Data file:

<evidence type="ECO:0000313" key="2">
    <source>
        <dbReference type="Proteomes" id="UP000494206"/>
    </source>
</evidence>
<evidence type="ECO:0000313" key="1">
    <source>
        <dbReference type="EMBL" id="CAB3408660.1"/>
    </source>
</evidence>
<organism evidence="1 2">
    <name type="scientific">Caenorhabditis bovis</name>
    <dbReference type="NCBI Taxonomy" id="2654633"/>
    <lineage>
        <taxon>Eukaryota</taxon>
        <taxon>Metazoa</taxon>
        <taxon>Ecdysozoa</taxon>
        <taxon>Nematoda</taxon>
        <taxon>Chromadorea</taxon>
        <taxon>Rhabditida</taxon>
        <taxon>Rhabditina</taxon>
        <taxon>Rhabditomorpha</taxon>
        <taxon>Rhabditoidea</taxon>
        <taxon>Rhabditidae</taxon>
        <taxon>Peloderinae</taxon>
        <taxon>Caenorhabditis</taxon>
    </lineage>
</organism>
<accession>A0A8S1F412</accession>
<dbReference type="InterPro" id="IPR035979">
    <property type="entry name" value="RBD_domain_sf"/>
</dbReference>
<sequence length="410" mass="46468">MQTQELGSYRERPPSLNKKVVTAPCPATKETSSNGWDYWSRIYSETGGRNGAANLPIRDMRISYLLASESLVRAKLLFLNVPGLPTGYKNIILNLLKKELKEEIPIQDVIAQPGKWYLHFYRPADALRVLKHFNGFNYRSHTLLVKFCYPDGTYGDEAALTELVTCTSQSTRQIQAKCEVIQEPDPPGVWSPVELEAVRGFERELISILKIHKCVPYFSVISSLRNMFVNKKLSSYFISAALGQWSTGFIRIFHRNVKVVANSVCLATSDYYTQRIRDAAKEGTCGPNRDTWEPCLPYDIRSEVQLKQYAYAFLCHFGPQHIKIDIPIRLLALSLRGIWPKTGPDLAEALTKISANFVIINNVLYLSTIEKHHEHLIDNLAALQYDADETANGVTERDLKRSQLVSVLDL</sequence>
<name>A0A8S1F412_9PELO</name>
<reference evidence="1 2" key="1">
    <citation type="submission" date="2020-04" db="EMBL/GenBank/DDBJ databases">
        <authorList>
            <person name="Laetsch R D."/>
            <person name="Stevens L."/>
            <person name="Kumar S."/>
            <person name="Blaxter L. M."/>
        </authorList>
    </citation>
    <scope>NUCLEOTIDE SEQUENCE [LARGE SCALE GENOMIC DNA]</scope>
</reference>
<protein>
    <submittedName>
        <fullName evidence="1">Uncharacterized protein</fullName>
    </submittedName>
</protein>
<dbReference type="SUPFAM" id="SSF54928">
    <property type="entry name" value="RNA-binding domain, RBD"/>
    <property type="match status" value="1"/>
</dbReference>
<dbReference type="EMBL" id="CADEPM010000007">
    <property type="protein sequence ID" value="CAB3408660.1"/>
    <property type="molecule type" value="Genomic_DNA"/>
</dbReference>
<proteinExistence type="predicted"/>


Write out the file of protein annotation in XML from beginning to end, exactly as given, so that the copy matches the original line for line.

<evidence type="ECO:0000313" key="2">
    <source>
        <dbReference type="Proteomes" id="UP000494206"/>
    </source>
</evidence>
<evidence type="ECO:0000313" key="1">
    <source>
        <dbReference type="EMBL" id="CAB3408660.1"/>
    </source>
</evidence>
<organism evidence="1 2">
    <name type="scientific">Caenorhabditis bovis</name>
    <dbReference type="NCBI Taxonomy" id="2654633"/>
    <lineage>
        <taxon>Eukaryota</taxon>
        <taxon>Metazoa</taxon>
        <taxon>Ecdysozoa</taxon>
        <taxon>Nematoda</taxon>
        <taxon>Chromadorea</taxon>
        <taxon>Rhabditida</taxon>
        <taxon>Rhabditina</taxon>
        <taxon>Rhabditomorpha</taxon>
        <taxon>Rhabditoidea</taxon>
        <taxon>Rhabditidae</taxon>
        <taxon>Peloderinae</taxon>
        <taxon>Caenorhabditis</taxon>
    </lineage>
</organism>
<accession>A0A8S1F412</accession>
<dbReference type="InterPro" id="IPR035979">
    <property type="entry name" value="RBD_domain_sf"/>
</dbReference>
<sequence length="410" mass="46468">MQTQELGSYRERPPSLNKKVVTAPCPATKETSSNGWDYWSRIYSETGGRNGAANLPIRDMRISYLLASESLVRAKLLFLNVPGLPTGYKNIILNLLKKELKEEIPIQDVIAQPGKWYLHFYRPADALRVLKHFNGFNYRSHTLLVKFCYPDGTYGDEAALTELVTCTSQSTRQIQAKCEVIQEPDPPGVWSPVELEAVRGFERELISILKIHKCVPYFSVISSLRNMFVNKKLSSYFISAALGQWSTGFIRIFHRNVKVVANSVCLATSDYYTQRIRDAAKEGTCGPNRDTWEPCLPYDIRSEVQLKQYAYAFLCHFGPQHIKIDIPIRLLALSLRGIWPKTGPDLAEALTKISANFVIINNVLYLSTIEKHHEHLIDNLAALQYDADETANGVTERDLKRSQLVSVLDL</sequence>
<name>A0A8S1F412_9PELO</name>
<reference evidence="1 2" key="1">
    <citation type="submission" date="2020-04" db="EMBL/GenBank/DDBJ databases">
        <authorList>
            <person name="Laetsch R D."/>
            <person name="Stevens L."/>
            <person name="Kumar S."/>
            <person name="Blaxter L. M."/>
        </authorList>
    </citation>
    <scope>NUCLEOTIDE SEQUENCE [LARGE SCALE GENOMIC DNA]</scope>
</reference>
<protein>
    <submittedName>
        <fullName evidence="1">Uncharacterized protein</fullName>
    </submittedName>
</protein>
<dbReference type="SUPFAM" id="SSF54928">
    <property type="entry name" value="RNA-binding domain, RBD"/>
    <property type="match status" value="1"/>
</dbReference>
<dbReference type="EMBL" id="CADEPM010000007">
    <property type="protein sequence ID" value="CAB3408660.1"/>
    <property type="molecule type" value="Genomic_DNA"/>
</dbReference>
<proteinExistence type="predicted"/>